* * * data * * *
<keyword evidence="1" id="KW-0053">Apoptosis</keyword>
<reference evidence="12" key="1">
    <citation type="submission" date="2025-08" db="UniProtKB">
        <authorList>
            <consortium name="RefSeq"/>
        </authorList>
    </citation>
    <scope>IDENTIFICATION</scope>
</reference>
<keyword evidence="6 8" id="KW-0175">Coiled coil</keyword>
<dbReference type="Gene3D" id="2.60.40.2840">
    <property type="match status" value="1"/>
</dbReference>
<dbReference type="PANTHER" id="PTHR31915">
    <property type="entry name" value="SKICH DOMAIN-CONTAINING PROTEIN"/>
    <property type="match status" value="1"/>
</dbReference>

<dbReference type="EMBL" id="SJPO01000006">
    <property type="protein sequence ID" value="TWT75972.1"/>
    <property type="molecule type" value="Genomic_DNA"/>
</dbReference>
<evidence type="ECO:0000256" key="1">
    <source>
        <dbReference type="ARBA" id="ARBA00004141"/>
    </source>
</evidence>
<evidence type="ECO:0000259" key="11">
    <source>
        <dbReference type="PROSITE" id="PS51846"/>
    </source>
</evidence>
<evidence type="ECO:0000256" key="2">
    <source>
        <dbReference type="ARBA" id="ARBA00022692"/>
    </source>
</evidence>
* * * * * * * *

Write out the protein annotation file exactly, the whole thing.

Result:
<keyword evidence="1" id="KW-0053">Apoptosis</keyword>
<reference evidence="12" key="1">
    <citation type="submission" date="2025-08" db="UniProtKB">
        <authorList>
            <consortium name="RefSeq"/>
        </authorList>
    </citation>
    <scope>IDENTIFICATION</scope>
</reference>
<keyword evidence="6 8" id="KW-0175">Coiled coil</keyword>
<dbReference type="Gene3D" id="2.60.40.2840">
    <property type="match status" value="1"/>
</dbReference>
<dbReference type="PANTHER" id="PTHR31915">
    <property type="entry name" value="SKICH DOMAIN-CONTAINING PROTEIN"/>
    <property type="match status" value="1"/>
</dbReference>

<dbReference type="EMBL" id="SJPO01000006">
    <property type="protein sequence ID" value="TWT75972.1"/>
    <property type="molecule type" value="Genomic_DNA"/>
</dbReference>
<evidence type="ECO:0000256" key="1">
    <source>
        <dbReference type="ARBA" id="ARBA00004141"/>
    </source>
</evidence>
<evidence type="ECO:0000259" key="11">
    <source>
        <dbReference type="PROSITE" id="PS51846"/>
    </source>
</evidence>
<evidence type="ECO:0000256" key="2">
    <source>
        <dbReference type="ARBA" id="ARBA00022692"/>
    </source>
</evidence>